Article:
Reinvent Your Coffee Break: 5 Types of Teas to Try

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Let’s face it: coffee and college life go hand-in-hand, both literally and figuratively. Whether it’s to stay up for a late night studying, to stay awake during the exam because of that late night studying, or to have something to drink during coffee shop dates and meetings, coffee is a fixture in at least four out of five college students’ lives.

However, I must confess that I am the one out of five who never picks up a latte en route to my morning classes. Though I am undoubtedly not a morning person, coffee has an incredibly awful effect on my health: my anxiety spikes, I become jittery, and I eventually get an upset stomach. Plus, I just really can’t stand the taste. Eventually, I just resigned myself to accepting that coffee and I would never be on good terms.

With that said, I am not advocating that anyone quit his or her coffee addiction. At least three-fourths of my friends would be appalled at the very notion. However, I do suggest trying out an alternative hot beverage that comes in multiple flavors and can also be found in coffee shops: tea.

Admittedly, not all tea varieties have caffeine, and the ones that do certainly don’t have nearly as much caffeine as coffee. However, if you’re seeking to wean yourself from a coffee addiction or just want more information before branching out into tea consumption, here is a list of the five basic types of tea you'll want to try:


The rarest of all tea types, white teas are subtle, with a slightly sweet, complex flavor. They are brewed at a low temperature and also have a short steeping time. Consequently, they have a low level of caffeine per cup of tea, roughly 6-25 mg.

Green tea

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Making up ten percent of the world’s tea, this tea is a green-yellow color and has a subtle, herbal taste with many undertones. Green tea can prevent cavities and gum disease as well as increase the body’s antioxidant activity. The ingredients in green tea are also believed to help increase metabolism and burn fat.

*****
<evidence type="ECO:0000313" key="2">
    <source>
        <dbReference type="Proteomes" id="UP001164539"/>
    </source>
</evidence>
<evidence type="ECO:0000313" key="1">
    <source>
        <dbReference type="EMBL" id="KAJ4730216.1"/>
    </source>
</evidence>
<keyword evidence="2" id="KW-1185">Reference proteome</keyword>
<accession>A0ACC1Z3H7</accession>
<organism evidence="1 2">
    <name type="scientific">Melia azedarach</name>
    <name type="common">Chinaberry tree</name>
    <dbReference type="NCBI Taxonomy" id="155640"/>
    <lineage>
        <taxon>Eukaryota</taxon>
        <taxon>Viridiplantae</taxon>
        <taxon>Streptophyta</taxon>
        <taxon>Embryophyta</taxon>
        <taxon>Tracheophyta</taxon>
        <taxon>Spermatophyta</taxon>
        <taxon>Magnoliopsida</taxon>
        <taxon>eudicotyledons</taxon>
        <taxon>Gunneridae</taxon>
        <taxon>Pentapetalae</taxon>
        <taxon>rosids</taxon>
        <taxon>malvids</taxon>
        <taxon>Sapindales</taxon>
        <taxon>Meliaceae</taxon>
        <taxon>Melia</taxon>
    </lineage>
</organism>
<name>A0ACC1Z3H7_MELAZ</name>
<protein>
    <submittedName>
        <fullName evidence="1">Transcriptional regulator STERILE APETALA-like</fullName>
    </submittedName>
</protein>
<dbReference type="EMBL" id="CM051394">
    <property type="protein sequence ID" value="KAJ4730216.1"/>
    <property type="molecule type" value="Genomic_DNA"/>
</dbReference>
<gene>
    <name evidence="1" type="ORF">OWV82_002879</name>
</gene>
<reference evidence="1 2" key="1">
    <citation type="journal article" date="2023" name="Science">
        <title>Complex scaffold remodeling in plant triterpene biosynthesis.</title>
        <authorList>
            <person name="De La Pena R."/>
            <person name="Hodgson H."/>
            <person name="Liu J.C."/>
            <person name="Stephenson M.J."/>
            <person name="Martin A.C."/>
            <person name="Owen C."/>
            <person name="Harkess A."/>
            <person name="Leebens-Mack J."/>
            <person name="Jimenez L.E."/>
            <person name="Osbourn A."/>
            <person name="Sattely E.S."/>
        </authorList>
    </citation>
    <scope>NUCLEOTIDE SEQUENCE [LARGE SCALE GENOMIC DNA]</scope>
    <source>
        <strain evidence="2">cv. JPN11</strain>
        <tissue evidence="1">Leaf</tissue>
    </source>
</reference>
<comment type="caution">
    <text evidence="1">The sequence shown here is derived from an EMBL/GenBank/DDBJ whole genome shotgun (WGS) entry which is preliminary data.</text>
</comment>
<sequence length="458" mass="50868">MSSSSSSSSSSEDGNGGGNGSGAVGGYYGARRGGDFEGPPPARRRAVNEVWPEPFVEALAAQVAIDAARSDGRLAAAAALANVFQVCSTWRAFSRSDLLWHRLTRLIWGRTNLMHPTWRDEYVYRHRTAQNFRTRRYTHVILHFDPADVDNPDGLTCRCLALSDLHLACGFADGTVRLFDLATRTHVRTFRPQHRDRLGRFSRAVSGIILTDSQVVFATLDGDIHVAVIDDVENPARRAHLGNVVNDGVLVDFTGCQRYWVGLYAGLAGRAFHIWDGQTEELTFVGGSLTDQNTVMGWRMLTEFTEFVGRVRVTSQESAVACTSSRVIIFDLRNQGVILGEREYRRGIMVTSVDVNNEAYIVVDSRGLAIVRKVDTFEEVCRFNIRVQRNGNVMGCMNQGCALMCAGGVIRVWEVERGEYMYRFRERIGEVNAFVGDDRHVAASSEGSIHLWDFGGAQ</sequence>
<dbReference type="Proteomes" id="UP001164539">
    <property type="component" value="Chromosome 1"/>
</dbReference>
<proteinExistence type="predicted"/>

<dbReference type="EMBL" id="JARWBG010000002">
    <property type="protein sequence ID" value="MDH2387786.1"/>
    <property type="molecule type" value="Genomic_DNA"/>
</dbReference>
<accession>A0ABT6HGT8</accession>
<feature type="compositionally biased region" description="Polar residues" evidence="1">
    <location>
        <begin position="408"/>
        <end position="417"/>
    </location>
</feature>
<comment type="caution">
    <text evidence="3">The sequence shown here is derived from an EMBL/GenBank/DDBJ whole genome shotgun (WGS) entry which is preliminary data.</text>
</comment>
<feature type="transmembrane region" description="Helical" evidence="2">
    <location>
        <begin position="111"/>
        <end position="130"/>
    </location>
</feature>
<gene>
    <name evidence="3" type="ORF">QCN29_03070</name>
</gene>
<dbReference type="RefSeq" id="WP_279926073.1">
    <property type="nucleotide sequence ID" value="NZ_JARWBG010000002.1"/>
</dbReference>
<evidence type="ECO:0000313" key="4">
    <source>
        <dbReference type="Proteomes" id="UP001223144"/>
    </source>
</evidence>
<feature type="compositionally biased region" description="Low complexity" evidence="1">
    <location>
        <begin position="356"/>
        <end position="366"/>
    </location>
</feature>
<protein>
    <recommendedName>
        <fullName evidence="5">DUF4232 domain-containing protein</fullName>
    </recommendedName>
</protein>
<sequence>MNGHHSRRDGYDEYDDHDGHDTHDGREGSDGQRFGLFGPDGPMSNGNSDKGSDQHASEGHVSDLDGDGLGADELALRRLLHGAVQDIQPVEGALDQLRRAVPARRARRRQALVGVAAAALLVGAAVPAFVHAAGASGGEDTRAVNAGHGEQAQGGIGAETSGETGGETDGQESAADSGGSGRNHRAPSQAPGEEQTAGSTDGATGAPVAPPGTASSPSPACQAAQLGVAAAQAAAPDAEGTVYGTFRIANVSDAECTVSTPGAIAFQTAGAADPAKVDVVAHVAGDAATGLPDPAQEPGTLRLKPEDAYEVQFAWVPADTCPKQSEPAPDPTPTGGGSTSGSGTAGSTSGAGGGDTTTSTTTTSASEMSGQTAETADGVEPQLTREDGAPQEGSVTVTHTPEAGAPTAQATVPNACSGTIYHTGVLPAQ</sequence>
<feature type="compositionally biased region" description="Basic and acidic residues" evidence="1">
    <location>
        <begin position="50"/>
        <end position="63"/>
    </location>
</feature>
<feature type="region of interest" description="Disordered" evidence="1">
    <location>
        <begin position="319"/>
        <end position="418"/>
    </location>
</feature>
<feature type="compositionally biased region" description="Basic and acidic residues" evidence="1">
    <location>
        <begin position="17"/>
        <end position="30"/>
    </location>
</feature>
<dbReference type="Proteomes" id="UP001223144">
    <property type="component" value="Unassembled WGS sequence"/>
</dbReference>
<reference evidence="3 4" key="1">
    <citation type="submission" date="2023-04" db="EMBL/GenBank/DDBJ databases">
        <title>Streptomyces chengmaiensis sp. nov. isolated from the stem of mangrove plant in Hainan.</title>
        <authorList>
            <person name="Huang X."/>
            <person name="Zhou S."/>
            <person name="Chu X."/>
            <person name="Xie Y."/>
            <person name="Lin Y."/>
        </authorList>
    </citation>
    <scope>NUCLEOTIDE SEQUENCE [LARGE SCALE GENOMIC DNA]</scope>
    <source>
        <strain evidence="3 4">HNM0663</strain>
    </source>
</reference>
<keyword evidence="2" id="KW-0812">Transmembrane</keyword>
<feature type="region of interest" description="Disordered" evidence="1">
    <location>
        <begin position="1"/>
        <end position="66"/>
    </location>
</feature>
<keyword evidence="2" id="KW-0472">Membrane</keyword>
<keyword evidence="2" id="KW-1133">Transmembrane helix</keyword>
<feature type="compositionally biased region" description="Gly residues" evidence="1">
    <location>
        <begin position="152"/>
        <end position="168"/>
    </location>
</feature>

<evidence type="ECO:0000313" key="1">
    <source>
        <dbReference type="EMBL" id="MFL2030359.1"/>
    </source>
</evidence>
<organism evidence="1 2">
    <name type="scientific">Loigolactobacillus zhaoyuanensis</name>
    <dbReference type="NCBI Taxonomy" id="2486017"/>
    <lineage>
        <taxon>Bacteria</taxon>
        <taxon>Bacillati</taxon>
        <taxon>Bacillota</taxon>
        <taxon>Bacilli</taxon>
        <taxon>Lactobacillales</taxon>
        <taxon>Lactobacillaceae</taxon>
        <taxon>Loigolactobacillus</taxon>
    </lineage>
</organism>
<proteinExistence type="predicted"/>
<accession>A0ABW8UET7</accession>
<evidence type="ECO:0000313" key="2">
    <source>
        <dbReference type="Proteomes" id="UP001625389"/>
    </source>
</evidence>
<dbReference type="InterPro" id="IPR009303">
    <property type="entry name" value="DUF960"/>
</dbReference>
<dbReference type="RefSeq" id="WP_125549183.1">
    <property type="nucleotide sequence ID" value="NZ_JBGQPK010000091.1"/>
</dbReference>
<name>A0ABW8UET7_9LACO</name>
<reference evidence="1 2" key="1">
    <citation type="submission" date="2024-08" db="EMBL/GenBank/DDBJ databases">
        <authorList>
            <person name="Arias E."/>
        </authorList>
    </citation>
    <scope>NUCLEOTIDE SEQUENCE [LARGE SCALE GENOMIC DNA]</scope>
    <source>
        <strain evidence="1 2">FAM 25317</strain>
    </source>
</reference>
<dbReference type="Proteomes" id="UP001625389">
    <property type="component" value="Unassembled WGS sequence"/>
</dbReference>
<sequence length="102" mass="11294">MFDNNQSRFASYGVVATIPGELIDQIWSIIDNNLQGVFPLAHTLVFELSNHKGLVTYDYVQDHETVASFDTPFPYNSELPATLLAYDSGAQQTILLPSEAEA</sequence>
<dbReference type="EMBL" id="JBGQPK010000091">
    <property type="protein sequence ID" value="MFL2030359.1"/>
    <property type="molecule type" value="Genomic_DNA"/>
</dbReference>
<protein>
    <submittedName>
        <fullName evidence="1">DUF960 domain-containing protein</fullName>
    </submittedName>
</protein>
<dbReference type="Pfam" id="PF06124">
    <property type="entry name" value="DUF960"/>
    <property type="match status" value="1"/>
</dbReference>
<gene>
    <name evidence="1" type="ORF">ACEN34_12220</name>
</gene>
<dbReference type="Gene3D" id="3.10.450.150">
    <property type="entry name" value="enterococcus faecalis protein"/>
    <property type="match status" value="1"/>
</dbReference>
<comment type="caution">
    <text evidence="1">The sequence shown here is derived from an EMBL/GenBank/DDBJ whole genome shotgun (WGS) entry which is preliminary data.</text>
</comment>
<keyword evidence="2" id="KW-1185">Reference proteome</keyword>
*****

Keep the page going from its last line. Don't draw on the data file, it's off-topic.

Green teas are often brewed at lower temperatures as well as for less time, though not as low or for as little time as white teas. In terms of caffeine, green teas have roughly 10-30% the amount of caffeine as a cup of coffee.


Oolong is often seen as one of the finest and, therefore, one of the most expensive teas available. It’s usually a pale yellow with a floral, fruity quality and a smoky undertone. Its flavor is not as subtle as green teas, but it still possesses a rather fragrant tone. With more caffeine than green tea but less than black tea, it contains around 12-55 mg of caffeine per cup.


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Unlike the other teas that I’ve mentioned so far, black teas undergo full oxidation and thus have one of the strongest and most pronounced flavors of all types of tea. One of the most common types of teas available, black tea is typically a reddish-brown color. Black teas have a much higher caffeine content than other teas, around 50-65% of the caffeine of a cup of coffee and around roughly 23-110 mg of caffeine per cup.


Tisane is the formal name for what you probably know as "herbal tea." Tisane teas can be made with the berries, flowers, and seeds of many different kinds of plants. Some common ingredients are chamomile, peppermint leaf, and ginger root.

Tisane teas are often used for their soothing or rejuvenating qualities. Unlike the other teas that I have mentioned, herbal teas do not contain caffeine whatsoever so they are a great choice for those who prefer to avoid caffeine.

Girl having a tea party

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What do you think?

Do you enjoy drinking tea? Are you a devoted coffee drinker? Or do you have no preference? What is your favorite kind of tea?  What do you like to put in it (e.g. honey, sugar, etc.)?  Where do you usually go to get your tea fix?  Leave a comment and let me know what you think!

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